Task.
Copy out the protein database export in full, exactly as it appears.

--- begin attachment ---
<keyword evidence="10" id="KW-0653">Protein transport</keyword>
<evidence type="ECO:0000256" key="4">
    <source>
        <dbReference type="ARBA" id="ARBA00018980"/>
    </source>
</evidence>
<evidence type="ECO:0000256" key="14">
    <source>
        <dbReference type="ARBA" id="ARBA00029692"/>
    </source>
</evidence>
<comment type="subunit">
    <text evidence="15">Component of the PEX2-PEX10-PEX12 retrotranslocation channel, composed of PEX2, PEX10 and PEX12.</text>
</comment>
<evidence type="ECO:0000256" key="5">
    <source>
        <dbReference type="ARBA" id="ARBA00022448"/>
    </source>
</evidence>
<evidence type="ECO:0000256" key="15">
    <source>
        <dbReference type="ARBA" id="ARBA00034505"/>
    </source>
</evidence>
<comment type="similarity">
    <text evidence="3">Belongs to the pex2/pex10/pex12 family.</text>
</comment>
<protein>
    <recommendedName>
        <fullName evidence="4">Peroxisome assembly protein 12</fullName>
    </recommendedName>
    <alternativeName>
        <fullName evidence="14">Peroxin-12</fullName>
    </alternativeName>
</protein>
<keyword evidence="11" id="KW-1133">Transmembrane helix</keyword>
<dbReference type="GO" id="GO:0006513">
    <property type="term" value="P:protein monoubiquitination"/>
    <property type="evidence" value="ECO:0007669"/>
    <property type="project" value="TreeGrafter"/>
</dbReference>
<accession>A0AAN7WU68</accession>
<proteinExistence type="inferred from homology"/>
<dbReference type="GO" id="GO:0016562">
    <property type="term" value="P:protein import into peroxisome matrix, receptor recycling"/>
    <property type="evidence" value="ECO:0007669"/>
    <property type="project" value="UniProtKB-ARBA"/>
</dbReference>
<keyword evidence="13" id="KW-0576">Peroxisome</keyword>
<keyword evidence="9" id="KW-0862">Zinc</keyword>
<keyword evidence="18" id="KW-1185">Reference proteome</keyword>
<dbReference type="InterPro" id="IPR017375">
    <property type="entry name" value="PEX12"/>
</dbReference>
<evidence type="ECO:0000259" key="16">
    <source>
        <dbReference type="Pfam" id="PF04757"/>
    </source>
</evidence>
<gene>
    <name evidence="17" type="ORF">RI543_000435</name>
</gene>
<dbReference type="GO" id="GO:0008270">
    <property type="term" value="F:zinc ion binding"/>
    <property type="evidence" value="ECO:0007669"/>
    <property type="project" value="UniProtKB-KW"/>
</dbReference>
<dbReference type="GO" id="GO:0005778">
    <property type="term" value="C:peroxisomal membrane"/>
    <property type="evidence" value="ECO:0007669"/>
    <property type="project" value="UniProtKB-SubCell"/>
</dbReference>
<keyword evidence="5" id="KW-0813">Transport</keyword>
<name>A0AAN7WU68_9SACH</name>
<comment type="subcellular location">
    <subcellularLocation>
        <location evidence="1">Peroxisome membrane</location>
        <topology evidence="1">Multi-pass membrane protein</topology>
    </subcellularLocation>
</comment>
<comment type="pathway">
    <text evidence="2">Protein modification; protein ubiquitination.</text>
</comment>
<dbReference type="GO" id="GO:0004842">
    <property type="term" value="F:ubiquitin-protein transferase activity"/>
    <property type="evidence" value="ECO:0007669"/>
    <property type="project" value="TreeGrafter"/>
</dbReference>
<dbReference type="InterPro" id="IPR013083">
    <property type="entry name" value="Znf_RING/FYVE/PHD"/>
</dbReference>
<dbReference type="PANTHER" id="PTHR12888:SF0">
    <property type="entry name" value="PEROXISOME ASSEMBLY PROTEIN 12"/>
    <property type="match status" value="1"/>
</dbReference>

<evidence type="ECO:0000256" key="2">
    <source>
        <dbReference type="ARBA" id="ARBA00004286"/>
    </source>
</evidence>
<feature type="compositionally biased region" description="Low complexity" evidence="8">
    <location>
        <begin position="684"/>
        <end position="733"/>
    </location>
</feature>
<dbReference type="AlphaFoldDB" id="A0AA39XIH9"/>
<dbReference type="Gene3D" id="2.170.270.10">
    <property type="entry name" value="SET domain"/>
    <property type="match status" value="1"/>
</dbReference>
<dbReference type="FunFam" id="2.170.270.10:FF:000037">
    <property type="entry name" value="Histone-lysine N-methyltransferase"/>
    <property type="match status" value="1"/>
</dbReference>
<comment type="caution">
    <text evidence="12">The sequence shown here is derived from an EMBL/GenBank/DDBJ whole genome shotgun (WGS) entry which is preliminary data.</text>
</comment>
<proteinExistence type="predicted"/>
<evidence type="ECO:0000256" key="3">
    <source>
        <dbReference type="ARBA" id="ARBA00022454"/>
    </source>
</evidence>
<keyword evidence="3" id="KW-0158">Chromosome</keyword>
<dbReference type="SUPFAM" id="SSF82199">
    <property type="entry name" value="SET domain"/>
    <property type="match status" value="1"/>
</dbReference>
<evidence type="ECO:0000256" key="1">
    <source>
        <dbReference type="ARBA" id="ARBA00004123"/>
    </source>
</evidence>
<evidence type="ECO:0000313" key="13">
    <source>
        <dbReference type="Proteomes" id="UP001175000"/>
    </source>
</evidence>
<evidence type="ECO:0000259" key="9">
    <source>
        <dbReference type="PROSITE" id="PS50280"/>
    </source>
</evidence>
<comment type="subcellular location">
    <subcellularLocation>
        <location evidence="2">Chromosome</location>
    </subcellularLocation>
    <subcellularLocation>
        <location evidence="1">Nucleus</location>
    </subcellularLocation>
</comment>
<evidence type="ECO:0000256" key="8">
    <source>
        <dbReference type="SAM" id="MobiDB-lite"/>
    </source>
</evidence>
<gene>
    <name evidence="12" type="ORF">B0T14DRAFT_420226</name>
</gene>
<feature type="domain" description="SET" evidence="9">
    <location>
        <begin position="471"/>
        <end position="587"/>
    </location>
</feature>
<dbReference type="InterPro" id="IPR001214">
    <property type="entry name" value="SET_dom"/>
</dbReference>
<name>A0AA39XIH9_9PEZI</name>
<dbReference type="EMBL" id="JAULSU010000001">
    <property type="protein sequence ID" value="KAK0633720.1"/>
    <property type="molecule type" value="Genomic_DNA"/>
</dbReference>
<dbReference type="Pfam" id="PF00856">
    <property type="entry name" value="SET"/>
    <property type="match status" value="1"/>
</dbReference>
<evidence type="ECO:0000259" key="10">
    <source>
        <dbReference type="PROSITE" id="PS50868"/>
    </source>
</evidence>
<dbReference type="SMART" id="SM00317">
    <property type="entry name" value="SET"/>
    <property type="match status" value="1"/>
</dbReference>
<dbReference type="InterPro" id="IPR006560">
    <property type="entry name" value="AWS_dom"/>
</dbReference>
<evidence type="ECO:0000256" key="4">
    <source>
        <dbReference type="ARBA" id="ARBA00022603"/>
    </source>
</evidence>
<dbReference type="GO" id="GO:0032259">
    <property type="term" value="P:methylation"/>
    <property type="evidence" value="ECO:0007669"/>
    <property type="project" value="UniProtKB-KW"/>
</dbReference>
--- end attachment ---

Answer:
<keyword evidence="10" id="KW-0653">Protein transport</keyword>
<evidence type="ECO:0000256" key="4">
    <source>
        <dbReference type="ARBA" id="ARBA00018980"/>
    </source>
</evidence>
<evidence type="ECO:0000256" key="14">
    <source>
        <dbReference type="ARBA" id="ARBA00029692"/>
    </source>
</evidence>
<comment type="subunit">
    <text evidence="15">Component of the PEX2-PEX10-PEX12 retrotranslocation channel, composed of PEX2, PEX10 and PEX12.</text>
</comment>
<evidence type="ECO:0000256" key="5">
    <source>
        <dbReference type="ARBA" id="ARBA00022448"/>
    </source>
</evidence>
<evidence type="ECO:0000256" key="15">
    <source>
        <dbReference type="ARBA" id="ARBA00034505"/>
    </source>
</evidence>
<comment type="similarity">
    <text evidence="3">Belongs to the pex2/pex10/pex12 family.</text>
</comment>
<protein>
    <recommendedName>
        <fullName evidence="4">Peroxisome assembly protein 12</fullName>
    </recommendedName>
    <alternativeName>
        <fullName evidence="14">Peroxin-12</fullName>
    </alternativeName>
</protein>
<keyword evidence="11" id="KW-1133">Transmembrane helix</keyword>
<dbReference type="GO" id="GO:0006513">
    <property type="term" value="P:protein monoubiquitination"/>
    <property type="evidence" value="ECO:0007669"/>
    <property type="project" value="TreeGrafter"/>
</dbReference>
<accession>A0AAN7WU68</accession>
<proteinExistence type="inferred from homology"/>
<dbReference type="GO" id="GO:0016562">
    <property type="term" value="P:protein import into peroxisome matrix, receptor recycling"/>
    <property type="evidence" value="ECO:0007669"/>
    <property type="project" value="UniProtKB-ARBA"/>
</dbReference>
<keyword evidence="13" id="KW-0576">Peroxisome</keyword>
<keyword evidence="9" id="KW-0862">Zinc</keyword>
<keyword evidence="18" id="KW-1185">Reference proteome</keyword>
<dbReference type="InterPro" id="IPR017375">
    <property type="entry name" value="PEX12"/>
</dbReference>
<evidence type="ECO:0000259" key="16">
    <source>
        <dbReference type="Pfam" id="PF04757"/>
    </source>
</evidence>
<gene>
    <name evidence="17" type="ORF">RI543_000435</name>
</gene>
<dbReference type="GO" id="GO:0008270">
    <property type="term" value="F:zinc ion binding"/>
    <property type="evidence" value="ECO:0007669"/>
    <property type="project" value="UniProtKB-KW"/>
</dbReference>
<dbReference type="GO" id="GO:0005778">
    <property type="term" value="C:peroxisomal membrane"/>
    <property type="evidence" value="ECO:0007669"/>
    <property type="project" value="UniProtKB-SubCell"/>
</dbReference>
<keyword evidence="5" id="KW-0813">Transport</keyword>
<name>A0AAN7WU68_9SACH</name>
<comment type="subcellular location">
    <subcellularLocation>
        <location evidence="1">Peroxisome membrane</location>
        <topology evidence="1">Multi-pass membrane protein</topology>
    </subcellularLocation>
</comment>
<comment type="pathway">
    <text evidence="2">Protein modification; protein ubiquitination.</text>
</comment>
<dbReference type="GO" id="GO:0004842">
    <property type="term" value="F:ubiquitin-protein transferase activity"/>
    <property type="evidence" value="ECO:0007669"/>
    <property type="project" value="TreeGrafter"/>
</dbReference>
<dbReference type="InterPro" id="IPR013083">
    <property type="entry name" value="Znf_RING/FYVE/PHD"/>
</dbReference>
<dbReference type="PANTHER" id="PTHR12888:SF0">
    <property type="entry name" value="PEROXISOME ASSEMBLY PROTEIN 12"/>
    <property type="match status" value="1"/>
</dbReference>

<evidence type="ECO:0000256" key="2">
    <source>
        <dbReference type="ARBA" id="ARBA00004286"/>
    </source>
</evidence>
<feature type="compositionally biased region" description="Low complexity" evidence="8">
    <location>
        <begin position="684"/>
        <end position="733"/>
    </location>
</feature>
<dbReference type="AlphaFoldDB" id="A0AA39XIH9"/>
<dbReference type="Gene3D" id="2.170.270.10">
    <property type="entry name" value="SET domain"/>
    <property type="match status" value="1"/>
</dbReference>
<dbReference type="FunFam" id="2.170.270.10:FF:000037">
    <property type="entry name" value="Histone-lysine N-methyltransferase"/>
    <property type="match status" value="1"/>
</dbReference>
<comment type="caution">
    <text evidence="12">The sequence shown here is derived from an EMBL/GenBank/DDBJ whole genome shotgun (WGS) entry which is preliminary data.</text>
</comment>
<proteinExistence type="predicted"/>
<evidence type="ECO:0000256" key="3">
    <source>
        <dbReference type="ARBA" id="ARBA00022454"/>
    </source>
</evidence>
<keyword evidence="3" id="KW-0158">Chromosome</keyword>
<dbReference type="SUPFAM" id="SSF82199">
    <property type="entry name" value="SET domain"/>
    <property type="match status" value="1"/>
</dbReference>
<evidence type="ECO:0000256" key="1">
    <source>
        <dbReference type="ARBA" id="ARBA00004123"/>
    </source>
</evidence>
<evidence type="ECO:0000313" key="13">
    <source>
        <dbReference type="Proteomes" id="UP001175000"/>
    </source>
</evidence>
<evidence type="ECO:0000259" key="9">
    <source>
        <dbReference type="PROSITE" id="PS50280"/>
    </source>
</evidence>
<comment type="subcellular location">
    <subcellularLocation>
        <location evidence="2">Chromosome</location>
    </subcellularLocation>
    <subcellularLocation>
        <location evidence="1">Nucleus</location>
    </subcellularLocation>
</comment>
<evidence type="ECO:0000256" key="8">
    <source>
        <dbReference type="SAM" id="MobiDB-lite"/>
    </source>
</evidence>
<gene>
    <name evidence="12" type="ORF">B0T14DRAFT_420226</name>
</gene>
<feature type="domain" description="SET" evidence="9">
    <location>
        <begin position="471"/>
        <end position="587"/>
    </location>
</feature>
<dbReference type="InterPro" id="IPR001214">
    <property type="entry name" value="SET_dom"/>
</dbReference>
<name>A0AA39XIH9_9PEZI</name>
<dbReference type="EMBL" id="JAULSU010000001">
    <property type="protein sequence ID" value="KAK0633720.1"/>
    <property type="molecule type" value="Genomic_DNA"/>
</dbReference>
<dbReference type="Pfam" id="PF00856">
    <property type="entry name" value="SET"/>
    <property type="match status" value="1"/>
</dbReference>
<evidence type="ECO:0000259" key="10">
    <source>
        <dbReference type="PROSITE" id="PS50868"/>
    </source>
</evidence>
<dbReference type="SMART" id="SM00317">
    <property type="entry name" value="SET"/>
    <property type="match status" value="1"/>
</dbReference>
<dbReference type="InterPro" id="IPR006560">
    <property type="entry name" value="AWS_dom"/>
</dbReference>
<evidence type="ECO:0000256" key="4">
    <source>
        <dbReference type="ARBA" id="ARBA00022603"/>
    </source>
</evidence>
<dbReference type="GO" id="GO:0032259">
    <property type="term" value="P:methylation"/>
    <property type="evidence" value="ECO:0007669"/>
    <property type="project" value="UniProtKB-KW"/>
</dbReference>